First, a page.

Tim’s Take: Team turns around during shutout win

Tims Take: Team turns around during shutout win

We all get tired at one point or another during any given stretch of time.And I am not talking about the kind of tired you get the morning following a long night of responsible – or careless – partying, or the level of tired you might be after pulling an all-nighter in the library for an 8 a.m. final.

No, I am definitely not talking about the mornings that have you asking yourself, “Why did I order that last drink?” “Why did I order that second taquito at Whataburger?” or “Has it really been three days since my last shower?”

Instead, it is the tired you get when you are frustrated or disappointed.

It could be something as big as the war in Iraq or as unimportant as Jennifer Aniston’s hair, but you get frustrated and tired over things we can and cannot control.

Take the Frogs, for example. To put it plain and simple, Gary Patterson’s team was tired.

You know the story by now. The heralded little guys with big-time talent and even larger dreams became an afterthought in the 2007 season. Heck, even the Charlie-In-The-Box and the Misfit Elephant toys exiled to the Island of Misfit Toys in “Rudolph, the Red-Nosed Reindeer” would not have envied where TCU stood – or didn’t stand – in the minds of college football fans.

The Frogs were fading and fading fast until Saturday. Now, I don’t know what happened, but from the time Chris Manfredini kicked-off to start the game, it was over. It was a display more suitable for a Playstation 2 game than a Division-I football game.

If I would have told you before Saturday’s rout the Frogs would have had more rushing attempts than New Mexico had total offensive plays, you more than likely would have spit your drink back in my face from laughter. Now? Not so much of a laughing matter as a tip of the hat.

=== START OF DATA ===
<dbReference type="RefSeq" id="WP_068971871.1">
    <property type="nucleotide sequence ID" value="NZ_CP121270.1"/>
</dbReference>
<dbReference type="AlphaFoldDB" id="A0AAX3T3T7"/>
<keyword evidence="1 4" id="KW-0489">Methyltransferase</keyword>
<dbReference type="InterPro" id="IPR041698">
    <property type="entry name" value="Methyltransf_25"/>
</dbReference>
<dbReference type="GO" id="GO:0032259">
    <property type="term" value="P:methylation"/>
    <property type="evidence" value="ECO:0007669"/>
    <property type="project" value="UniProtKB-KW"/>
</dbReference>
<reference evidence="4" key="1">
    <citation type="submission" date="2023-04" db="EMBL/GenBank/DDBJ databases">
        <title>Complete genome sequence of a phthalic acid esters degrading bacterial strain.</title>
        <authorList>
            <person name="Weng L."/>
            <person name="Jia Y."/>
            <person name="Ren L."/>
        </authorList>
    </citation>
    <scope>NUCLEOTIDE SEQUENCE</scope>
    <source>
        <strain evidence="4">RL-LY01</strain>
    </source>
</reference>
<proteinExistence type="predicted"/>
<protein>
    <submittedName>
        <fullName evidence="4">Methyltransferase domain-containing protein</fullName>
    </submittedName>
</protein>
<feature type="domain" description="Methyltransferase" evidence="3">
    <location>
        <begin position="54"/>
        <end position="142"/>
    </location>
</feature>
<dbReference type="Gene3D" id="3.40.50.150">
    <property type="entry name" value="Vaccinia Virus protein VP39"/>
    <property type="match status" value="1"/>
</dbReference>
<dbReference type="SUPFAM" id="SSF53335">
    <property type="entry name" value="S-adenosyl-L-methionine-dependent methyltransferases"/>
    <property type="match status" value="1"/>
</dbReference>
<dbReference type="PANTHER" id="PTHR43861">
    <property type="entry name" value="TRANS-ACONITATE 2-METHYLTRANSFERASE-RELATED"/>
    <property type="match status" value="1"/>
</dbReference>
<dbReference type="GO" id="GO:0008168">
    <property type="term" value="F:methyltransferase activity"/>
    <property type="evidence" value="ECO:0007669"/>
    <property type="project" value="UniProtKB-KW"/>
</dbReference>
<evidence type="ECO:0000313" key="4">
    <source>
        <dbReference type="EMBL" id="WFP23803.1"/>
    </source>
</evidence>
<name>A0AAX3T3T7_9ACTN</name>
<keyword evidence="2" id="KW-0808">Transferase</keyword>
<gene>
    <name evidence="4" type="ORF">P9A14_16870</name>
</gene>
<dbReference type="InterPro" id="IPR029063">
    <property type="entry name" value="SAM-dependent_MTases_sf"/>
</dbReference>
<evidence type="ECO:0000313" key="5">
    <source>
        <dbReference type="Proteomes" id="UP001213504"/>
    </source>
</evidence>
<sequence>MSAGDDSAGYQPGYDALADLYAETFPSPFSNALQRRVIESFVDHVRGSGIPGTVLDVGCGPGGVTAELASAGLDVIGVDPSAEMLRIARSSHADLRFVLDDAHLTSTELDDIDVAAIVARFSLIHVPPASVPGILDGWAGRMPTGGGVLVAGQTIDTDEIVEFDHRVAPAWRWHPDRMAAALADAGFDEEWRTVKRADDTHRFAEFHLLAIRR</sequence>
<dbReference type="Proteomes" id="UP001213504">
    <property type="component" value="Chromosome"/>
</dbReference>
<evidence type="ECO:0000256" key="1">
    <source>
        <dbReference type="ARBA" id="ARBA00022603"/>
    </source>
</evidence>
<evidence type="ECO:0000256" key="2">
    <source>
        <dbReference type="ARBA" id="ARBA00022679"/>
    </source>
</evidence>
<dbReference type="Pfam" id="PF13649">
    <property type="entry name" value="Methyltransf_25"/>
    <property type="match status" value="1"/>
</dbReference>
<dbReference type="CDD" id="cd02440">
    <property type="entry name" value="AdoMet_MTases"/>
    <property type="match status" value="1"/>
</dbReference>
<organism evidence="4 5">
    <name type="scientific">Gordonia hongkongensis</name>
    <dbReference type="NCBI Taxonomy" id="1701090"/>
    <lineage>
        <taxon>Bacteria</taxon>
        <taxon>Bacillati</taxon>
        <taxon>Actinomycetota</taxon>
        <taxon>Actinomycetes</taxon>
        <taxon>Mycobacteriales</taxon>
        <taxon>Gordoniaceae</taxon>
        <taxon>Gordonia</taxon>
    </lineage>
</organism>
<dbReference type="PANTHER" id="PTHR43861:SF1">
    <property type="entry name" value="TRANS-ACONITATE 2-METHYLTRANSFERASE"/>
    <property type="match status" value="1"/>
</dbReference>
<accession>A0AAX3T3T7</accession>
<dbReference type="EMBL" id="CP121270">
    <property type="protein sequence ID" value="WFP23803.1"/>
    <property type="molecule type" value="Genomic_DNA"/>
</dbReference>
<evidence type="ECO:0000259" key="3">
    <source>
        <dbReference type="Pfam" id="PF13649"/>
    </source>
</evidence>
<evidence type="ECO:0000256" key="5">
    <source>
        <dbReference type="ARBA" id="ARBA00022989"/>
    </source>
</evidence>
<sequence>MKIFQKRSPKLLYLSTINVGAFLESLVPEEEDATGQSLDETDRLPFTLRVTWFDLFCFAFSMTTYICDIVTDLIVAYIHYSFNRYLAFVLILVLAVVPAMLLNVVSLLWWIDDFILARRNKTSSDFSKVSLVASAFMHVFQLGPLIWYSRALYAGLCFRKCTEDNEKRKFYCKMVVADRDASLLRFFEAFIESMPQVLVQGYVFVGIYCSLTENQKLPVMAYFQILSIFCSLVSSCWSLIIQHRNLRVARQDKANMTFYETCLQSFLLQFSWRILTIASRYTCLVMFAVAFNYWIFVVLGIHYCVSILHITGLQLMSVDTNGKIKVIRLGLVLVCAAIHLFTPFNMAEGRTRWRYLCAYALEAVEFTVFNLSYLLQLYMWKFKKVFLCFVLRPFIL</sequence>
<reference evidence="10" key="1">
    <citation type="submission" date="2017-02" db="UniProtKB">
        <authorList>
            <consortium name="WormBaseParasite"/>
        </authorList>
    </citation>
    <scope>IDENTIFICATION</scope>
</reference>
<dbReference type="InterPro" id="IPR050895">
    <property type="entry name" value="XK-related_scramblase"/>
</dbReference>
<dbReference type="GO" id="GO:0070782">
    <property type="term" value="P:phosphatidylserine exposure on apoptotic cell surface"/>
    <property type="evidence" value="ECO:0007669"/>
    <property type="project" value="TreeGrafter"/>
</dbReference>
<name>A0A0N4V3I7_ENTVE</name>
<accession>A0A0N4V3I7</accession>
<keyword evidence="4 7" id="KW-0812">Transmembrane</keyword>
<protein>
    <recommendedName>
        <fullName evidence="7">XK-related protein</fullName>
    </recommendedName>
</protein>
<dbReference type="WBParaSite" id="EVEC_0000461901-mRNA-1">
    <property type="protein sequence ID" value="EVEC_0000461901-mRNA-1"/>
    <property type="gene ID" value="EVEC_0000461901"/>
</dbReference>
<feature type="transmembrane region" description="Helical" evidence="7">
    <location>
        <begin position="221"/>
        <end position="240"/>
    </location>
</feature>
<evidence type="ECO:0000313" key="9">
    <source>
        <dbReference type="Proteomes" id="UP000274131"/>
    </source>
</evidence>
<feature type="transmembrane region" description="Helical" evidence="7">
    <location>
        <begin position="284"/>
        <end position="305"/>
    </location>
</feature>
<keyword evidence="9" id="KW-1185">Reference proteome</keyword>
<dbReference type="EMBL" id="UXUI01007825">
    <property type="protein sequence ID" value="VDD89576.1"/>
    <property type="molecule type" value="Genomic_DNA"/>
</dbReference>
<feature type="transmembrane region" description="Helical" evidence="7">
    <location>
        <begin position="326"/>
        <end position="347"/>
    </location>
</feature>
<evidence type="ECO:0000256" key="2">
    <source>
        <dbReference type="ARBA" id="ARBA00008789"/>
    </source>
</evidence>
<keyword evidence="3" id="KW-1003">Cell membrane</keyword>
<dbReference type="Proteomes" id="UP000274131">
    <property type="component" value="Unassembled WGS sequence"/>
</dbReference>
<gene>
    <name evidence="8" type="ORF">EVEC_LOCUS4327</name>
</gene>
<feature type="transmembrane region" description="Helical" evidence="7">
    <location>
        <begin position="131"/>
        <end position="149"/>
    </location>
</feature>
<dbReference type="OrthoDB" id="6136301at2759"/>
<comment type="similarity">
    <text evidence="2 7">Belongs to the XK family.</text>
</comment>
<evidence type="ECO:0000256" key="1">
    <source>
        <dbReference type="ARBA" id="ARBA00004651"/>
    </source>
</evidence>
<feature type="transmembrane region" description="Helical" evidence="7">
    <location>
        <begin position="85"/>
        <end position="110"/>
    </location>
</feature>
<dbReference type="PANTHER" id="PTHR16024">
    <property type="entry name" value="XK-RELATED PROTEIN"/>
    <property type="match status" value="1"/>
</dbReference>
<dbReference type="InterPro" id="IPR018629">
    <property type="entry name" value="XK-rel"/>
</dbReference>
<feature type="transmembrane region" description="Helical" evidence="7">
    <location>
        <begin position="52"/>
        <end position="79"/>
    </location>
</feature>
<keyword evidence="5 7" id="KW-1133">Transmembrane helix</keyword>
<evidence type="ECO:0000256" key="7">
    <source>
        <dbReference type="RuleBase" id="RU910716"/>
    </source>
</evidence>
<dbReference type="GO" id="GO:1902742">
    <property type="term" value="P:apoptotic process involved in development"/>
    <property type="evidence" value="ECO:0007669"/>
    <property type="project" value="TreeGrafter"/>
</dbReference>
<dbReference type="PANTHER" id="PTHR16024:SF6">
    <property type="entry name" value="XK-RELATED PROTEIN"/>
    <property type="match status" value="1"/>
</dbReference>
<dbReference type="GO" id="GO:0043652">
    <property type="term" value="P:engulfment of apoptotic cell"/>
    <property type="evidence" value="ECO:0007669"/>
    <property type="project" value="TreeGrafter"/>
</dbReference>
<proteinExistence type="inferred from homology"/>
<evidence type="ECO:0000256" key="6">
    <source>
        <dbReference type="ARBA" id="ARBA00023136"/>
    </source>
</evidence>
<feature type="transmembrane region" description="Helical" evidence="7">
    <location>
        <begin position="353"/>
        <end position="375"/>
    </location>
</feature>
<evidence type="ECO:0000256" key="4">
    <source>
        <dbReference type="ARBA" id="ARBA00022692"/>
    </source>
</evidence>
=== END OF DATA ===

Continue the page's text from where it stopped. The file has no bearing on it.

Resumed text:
What happened between the Utah loss and the New Mexico win?

Joseph Turner was tired.

Stephen Hodge was tired.

Jason Phillips was tired.

They were tired of being the forgotten, the disappointed and the bullied. This season’s team had been going off the reputation built up and established by past teams.

Was there a little too much purple Kool-Aid in our systems? Probably so, especially since the Frogs had not defeated a team with a winning record before Saturday’s rout. On second thought, maybe the Kool-Aid was spiked with something.

As Patterson made his way into the pressroom for his post-game press conference, he was happy, relieved and, above all else, he was rested. He is the face of a team that now must test their rested bodies on a short week against a BYU team that has averaged more than 40 points a game in their two matchups since TCU joined the Mountain West.

But that does not matter now.

No need to spike your favorite purple drink. Go shower and get ready for the final three games.

The Frogs are back.